According to the latest numbers reported Thursday by the Centers for Disease Control, the United States currently has 10,442 cases of the novel coronavirus, and 150 people have died thus far. Those numbers are culled from 54 jurisdictions including all 50 states, the District of Columbia, Puerto Rico, Guam and the U.S. Virgin Islands. Sources of exposure include travel-related (290); close contact (310); and under investigation (10,442). In New York City alone, officials reported 3,615 confirmed cases and 22 deaths, a rise from 2,009 cases and 11 deaths by Wednesday night. The spike in positive cases can be attributed to the boost in testing as more tests have become available in private labs and local hospitals.
Of testing in L.A. County, Ferrer said that official are increasing the capacity for drive-thru testing, something health advocates say is a good option considering that coronavirus is so highly transmittable. She did say, however, that she’s asking the public to just operate with a couple of assumptions: Assume you have it or you will get it, and do everything you can now to prevent infecting others. “You don’t need a test in order to do that.” And while testing has increased — exact data was not provided during Thursday’s briefing — the numbers of positive cases decreased again today, down from 46 yesterday and 50 the day before.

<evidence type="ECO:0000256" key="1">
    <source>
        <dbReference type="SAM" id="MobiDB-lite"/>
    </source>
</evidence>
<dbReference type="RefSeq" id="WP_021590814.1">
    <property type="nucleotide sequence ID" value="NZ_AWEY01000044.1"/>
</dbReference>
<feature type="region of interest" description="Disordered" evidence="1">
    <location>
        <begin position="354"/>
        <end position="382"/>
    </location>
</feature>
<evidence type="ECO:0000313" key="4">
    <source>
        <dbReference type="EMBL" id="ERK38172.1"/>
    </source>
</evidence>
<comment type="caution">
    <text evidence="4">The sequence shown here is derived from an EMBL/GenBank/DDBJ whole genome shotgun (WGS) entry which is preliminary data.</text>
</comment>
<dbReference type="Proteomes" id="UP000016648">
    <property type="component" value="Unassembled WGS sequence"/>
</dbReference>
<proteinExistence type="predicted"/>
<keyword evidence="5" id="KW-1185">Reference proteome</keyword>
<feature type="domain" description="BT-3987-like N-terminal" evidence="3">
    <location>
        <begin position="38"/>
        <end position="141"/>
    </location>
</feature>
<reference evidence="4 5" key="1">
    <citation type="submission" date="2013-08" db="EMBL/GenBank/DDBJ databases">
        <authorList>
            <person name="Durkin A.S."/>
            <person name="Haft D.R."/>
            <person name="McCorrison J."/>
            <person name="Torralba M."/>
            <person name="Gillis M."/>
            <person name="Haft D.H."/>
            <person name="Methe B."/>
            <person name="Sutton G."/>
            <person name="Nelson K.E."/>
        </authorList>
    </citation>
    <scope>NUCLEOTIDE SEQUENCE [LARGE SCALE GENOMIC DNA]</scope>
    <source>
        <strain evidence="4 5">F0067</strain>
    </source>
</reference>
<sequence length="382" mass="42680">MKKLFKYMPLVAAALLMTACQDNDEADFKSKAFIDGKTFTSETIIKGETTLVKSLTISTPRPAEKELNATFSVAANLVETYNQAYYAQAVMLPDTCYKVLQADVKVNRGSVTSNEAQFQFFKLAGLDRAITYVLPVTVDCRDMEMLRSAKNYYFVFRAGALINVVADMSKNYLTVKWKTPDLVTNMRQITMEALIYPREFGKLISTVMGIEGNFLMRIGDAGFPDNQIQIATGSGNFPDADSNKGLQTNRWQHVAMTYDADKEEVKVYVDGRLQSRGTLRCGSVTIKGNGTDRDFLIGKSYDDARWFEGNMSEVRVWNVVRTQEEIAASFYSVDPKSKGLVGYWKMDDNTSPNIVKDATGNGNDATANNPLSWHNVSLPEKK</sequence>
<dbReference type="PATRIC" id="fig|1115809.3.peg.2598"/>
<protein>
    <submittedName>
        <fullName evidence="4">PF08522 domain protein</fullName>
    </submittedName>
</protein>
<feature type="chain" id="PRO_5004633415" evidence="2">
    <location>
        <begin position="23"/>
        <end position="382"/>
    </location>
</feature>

Other highlights from today’s press conference are below.
• Dr. Christina Ghaly, L.A. County Health Services Director, first offered her thanks and gratitude to health care workers and first responders who are actively working to care for patients while preparing for new ones. She then offered an update on bed counts across the county. She said of 22,000 beds, there are 2,200 beds in intensive care units. Currently, there are 870 open beds in regular units compared to 185 open beds in ICU units. Those numbers do not reflect private hospitals, but she did say that all hospitals are now implementing surge plans, a routine measure taken when a higher volume of patients is predicted. “These these are unprecedented times,” she said. “We need to follow guidance of public health experts — that is the best way to flatten the curve.”